Pay no attention to that totalitarian behind the curtain. And pass those "rights" laws quickly, relying on protections for "religious exemptions."
Then there's the case of the HHS. New HHS regulations require insurance plans to pay for both contraception (including "morning-after" pills) and sterilization without co-pays. A phony "religious exemption" allows "religious" employers not to cover these services, but only if they primarily serve only members of their own religion! Obviously, Catholic social services are going to be the hardest-hit by these regulations, and equally obviously, Catholic social services do not primarily serve only members of their own religion. I can't help agreeing with Sr. Mary Ann Walsh, who says, "Health and Human Services must think Catholics and other religious groups are fools." Then again, that depends on who is supposed to be fooled by this "religious exemption." Perhaps only the larger public is its intended audience, not serious Catholics or others concerned about the religious freedom of Catholic organizations.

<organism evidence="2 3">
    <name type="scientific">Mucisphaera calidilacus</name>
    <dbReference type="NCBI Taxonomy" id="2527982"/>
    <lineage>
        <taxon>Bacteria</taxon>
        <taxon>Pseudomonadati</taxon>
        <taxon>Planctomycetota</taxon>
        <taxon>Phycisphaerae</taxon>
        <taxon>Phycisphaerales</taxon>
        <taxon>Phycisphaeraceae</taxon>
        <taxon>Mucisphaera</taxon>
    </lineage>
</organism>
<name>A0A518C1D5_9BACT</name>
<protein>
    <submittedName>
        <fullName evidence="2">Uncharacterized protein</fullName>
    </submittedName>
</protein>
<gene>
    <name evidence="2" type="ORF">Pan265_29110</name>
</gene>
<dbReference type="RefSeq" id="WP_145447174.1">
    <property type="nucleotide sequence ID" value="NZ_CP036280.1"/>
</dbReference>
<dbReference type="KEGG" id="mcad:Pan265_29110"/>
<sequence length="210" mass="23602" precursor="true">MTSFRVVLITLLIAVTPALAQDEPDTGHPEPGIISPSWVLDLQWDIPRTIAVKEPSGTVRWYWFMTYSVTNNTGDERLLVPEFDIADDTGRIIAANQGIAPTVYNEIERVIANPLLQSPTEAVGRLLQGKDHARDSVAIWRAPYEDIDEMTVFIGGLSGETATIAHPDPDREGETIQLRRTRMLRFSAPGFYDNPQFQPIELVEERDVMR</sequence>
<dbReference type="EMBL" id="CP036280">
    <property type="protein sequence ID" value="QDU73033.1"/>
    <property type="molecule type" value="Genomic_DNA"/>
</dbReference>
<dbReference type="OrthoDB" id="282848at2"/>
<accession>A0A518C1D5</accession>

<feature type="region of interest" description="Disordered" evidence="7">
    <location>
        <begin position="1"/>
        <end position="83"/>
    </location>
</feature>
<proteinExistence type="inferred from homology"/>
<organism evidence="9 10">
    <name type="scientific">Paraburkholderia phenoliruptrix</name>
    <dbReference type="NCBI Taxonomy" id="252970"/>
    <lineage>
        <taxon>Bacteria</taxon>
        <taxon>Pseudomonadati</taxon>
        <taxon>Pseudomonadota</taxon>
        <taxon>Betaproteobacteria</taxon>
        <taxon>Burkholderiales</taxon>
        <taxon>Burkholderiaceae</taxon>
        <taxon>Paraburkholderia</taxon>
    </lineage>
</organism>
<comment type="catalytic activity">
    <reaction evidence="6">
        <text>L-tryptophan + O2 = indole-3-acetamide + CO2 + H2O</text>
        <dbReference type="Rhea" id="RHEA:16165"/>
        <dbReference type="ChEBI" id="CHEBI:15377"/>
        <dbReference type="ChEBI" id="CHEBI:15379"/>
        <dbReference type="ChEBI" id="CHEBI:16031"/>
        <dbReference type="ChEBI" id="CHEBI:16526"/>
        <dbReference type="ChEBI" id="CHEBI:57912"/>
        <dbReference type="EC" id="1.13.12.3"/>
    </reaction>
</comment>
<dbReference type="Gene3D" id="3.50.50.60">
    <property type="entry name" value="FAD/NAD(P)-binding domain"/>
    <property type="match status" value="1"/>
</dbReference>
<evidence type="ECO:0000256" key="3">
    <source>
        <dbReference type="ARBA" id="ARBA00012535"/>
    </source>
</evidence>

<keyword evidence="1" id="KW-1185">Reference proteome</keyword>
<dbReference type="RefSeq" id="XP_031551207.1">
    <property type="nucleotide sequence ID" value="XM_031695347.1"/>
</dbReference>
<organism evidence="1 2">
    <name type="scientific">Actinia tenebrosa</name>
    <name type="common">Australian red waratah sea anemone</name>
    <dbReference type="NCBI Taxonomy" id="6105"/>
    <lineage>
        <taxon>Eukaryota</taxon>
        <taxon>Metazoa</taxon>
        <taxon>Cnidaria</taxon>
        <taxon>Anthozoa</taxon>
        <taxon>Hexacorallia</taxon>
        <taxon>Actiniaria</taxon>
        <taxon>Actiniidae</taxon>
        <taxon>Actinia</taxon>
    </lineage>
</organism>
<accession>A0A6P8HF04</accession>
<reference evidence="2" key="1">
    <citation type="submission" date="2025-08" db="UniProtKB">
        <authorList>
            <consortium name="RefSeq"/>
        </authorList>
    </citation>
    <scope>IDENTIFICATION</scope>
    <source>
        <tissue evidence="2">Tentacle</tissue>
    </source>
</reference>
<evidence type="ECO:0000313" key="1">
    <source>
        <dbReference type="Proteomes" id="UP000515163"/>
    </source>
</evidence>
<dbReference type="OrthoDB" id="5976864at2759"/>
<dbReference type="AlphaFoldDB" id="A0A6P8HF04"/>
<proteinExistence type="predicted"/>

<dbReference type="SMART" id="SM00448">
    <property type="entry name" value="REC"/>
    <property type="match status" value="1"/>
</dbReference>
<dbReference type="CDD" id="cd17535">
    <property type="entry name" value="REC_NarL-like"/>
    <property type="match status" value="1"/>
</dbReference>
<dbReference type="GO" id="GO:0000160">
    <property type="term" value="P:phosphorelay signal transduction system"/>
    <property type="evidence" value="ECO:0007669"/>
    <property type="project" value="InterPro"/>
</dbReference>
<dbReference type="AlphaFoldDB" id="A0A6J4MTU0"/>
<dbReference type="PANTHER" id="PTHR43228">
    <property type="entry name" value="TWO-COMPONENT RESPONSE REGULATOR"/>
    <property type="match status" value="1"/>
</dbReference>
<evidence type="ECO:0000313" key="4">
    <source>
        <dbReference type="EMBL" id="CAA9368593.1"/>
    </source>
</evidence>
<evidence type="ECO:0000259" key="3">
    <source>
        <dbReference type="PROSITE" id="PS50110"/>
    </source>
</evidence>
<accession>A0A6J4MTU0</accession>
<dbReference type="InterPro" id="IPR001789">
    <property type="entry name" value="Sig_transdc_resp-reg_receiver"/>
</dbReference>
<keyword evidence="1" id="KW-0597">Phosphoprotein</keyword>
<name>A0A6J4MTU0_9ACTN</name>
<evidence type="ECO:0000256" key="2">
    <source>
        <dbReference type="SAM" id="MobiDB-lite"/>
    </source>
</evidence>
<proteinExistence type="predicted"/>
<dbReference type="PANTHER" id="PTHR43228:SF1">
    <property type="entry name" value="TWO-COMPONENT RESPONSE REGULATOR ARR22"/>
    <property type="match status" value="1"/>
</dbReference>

I note: This is a requirement. In other words, these insurance plans can't legally exist if they don't do what HHS says. This isn't only going to be a matter, as in the case of the Illinois DCFS, of withholding some state contract. Presumably there are penalties for entities that "illegally" continue to supply insurance to their employees while not following the diktats of The Secretary. Welcome to the world of federal takeover of healthcare.